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Keywords:

  • hydrologic processes;
  • residential scale;
  • best management practice;
  • urban runoff reduction;
  • landscape irrigation water use

Abstract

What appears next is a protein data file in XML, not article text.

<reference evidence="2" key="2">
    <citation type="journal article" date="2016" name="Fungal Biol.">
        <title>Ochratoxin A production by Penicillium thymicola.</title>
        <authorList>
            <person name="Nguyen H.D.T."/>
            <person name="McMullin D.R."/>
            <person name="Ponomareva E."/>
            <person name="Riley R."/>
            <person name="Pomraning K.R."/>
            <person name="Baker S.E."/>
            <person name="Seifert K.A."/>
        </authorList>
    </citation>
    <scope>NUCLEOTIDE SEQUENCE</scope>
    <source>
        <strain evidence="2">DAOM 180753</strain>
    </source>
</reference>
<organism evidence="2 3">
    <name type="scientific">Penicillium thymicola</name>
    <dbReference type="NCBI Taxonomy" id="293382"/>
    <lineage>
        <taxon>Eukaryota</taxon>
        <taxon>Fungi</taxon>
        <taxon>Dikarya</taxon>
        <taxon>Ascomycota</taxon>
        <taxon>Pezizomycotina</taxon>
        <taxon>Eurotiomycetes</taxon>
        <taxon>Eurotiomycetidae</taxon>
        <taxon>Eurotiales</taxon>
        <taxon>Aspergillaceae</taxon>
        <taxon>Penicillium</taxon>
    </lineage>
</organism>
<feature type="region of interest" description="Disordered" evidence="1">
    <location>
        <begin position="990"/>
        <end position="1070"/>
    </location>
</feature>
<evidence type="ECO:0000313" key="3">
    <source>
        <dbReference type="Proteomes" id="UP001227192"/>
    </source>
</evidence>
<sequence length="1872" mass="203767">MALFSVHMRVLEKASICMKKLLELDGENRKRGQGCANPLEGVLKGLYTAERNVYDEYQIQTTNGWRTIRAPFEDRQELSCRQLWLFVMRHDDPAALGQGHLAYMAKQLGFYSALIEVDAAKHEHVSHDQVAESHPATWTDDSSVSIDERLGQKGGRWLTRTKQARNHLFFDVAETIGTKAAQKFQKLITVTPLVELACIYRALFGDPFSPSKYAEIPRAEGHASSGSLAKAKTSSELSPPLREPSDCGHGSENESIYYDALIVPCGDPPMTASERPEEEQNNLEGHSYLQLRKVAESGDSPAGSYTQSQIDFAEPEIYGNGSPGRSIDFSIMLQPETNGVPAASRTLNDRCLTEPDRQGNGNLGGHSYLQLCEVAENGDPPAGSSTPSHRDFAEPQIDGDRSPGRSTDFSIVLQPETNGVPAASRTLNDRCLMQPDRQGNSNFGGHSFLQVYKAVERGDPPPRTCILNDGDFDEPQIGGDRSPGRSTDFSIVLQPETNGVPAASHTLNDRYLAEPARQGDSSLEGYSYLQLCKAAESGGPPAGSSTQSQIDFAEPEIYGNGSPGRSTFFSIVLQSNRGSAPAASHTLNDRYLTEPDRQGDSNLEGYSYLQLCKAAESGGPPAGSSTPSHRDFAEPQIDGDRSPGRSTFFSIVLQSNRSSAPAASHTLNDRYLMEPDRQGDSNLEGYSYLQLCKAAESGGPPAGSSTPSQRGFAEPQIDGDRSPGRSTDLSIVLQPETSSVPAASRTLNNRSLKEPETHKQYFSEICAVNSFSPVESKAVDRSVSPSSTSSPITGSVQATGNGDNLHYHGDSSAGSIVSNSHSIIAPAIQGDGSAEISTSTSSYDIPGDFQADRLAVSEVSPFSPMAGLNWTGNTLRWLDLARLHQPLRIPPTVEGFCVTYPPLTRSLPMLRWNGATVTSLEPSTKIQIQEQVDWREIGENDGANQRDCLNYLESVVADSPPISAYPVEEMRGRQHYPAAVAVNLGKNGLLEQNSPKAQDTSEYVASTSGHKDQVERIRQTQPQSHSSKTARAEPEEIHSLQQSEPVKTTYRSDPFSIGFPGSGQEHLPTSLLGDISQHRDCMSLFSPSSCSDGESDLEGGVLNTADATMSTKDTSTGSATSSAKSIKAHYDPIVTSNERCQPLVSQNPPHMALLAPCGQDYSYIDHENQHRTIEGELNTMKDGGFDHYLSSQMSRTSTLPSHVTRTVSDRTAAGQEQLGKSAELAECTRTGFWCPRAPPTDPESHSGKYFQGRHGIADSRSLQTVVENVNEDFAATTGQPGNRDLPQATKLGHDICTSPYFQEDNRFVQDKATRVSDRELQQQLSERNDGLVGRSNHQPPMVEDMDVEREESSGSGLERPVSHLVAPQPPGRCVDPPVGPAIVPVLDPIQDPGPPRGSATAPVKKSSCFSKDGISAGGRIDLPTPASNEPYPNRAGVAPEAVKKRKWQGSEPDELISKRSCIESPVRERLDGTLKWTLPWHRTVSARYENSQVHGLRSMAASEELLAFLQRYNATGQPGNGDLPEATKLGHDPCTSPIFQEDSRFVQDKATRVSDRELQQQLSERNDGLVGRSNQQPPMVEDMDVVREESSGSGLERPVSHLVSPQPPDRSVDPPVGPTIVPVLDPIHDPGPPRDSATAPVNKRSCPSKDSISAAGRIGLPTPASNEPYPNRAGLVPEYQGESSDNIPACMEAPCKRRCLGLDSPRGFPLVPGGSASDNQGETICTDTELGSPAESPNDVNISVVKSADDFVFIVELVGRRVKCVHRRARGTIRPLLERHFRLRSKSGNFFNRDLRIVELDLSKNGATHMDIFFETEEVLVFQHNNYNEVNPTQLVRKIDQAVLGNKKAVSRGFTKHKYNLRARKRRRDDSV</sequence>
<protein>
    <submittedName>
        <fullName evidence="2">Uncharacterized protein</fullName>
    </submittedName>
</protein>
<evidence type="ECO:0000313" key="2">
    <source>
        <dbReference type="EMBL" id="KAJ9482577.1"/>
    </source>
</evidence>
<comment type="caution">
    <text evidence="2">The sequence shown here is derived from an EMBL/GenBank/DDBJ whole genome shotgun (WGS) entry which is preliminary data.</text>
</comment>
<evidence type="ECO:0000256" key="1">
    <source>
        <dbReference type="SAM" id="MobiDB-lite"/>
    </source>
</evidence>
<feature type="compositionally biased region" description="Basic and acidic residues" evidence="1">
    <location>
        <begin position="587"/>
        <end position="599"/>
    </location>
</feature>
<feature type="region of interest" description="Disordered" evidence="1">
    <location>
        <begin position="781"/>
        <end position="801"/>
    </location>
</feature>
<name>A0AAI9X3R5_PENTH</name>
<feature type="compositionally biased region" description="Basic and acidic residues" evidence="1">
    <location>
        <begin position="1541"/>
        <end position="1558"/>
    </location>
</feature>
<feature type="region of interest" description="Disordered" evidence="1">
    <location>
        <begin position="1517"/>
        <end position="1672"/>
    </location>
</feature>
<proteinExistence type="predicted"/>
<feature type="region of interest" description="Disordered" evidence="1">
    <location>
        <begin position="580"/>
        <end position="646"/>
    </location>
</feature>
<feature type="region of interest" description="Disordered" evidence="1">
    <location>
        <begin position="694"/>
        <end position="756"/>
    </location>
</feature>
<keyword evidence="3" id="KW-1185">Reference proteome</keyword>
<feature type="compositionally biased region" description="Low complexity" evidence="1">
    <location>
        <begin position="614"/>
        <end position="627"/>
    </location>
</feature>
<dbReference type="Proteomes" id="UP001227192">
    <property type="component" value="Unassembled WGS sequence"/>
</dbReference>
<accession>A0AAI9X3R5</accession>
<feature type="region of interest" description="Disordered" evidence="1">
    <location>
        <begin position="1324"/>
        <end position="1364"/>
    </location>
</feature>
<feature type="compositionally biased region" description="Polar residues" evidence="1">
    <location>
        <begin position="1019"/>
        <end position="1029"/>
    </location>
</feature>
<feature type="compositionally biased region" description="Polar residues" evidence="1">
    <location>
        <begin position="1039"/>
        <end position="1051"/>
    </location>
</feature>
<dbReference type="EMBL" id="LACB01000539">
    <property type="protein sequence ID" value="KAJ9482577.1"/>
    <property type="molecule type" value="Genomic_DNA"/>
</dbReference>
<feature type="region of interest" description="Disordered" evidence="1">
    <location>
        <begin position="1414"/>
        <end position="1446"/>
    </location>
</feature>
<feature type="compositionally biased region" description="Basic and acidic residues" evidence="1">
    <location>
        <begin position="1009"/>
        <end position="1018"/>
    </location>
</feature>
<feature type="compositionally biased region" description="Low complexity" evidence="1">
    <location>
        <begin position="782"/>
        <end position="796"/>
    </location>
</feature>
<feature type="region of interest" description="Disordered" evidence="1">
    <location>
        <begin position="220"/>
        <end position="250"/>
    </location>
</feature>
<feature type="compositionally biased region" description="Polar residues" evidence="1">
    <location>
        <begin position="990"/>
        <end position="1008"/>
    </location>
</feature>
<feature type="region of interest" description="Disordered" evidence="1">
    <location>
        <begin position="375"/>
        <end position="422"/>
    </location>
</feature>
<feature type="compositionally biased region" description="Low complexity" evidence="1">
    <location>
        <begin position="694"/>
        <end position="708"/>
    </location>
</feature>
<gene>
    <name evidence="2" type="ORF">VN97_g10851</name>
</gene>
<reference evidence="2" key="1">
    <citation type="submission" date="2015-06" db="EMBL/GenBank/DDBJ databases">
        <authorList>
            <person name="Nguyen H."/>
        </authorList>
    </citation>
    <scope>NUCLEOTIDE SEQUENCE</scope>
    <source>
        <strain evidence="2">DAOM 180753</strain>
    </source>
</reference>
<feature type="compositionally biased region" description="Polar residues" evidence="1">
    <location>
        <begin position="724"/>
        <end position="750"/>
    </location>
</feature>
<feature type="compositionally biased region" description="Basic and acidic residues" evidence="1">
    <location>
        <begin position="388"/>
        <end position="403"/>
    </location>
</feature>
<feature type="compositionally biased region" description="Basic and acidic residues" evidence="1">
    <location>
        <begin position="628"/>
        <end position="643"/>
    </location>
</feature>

In the face of increasing urbanization, there is growing interest in application of microscale hydrologic solutions to minimize storm runoff and conserve water at the source. In this study, a physically based numerical model was developed to understand hydrologic processes better at the urban residential scale and the interaction of these processes among different best management practices (BMPs). This model simulates hydrologic processes using an hourly interval for over a full year or for specific storm events. The model was applied to treatment and control single-family residential parcels in Los Angeles, California. Data collected from the control and treatment sites over 2 years were used to calibrate and validate the model. Annual storm runoff to the street was eliminated by 97% with installation of rain gutters, a driveway interceptor, and lawn retention basin. Evaluated individually, the driveway interceptor was the most effective BMP for storm runoff reduction (65%), followed by the rain gutter installation (28%), and lawn converted to retention basin (12%). An 11 m3 cistern did not substantially reduce runoff, but provided 9% of annual landscape irrigation demand. Simulated landscape irrigation water use was reduced 53% by increasing irrigation system efficiency, and adjusting application rates monthly based on plant water demand. The model showed that infiltration and surface runoff processes were particularly sensitive to the soil's physical properties and its effective depth. Replacing the existing loam soil with clay soil increased annual runoff discharge to the street by 63% when climate and landscape features remained unchanged. Copyright © 2006 John Wiley & Sons, Ltd.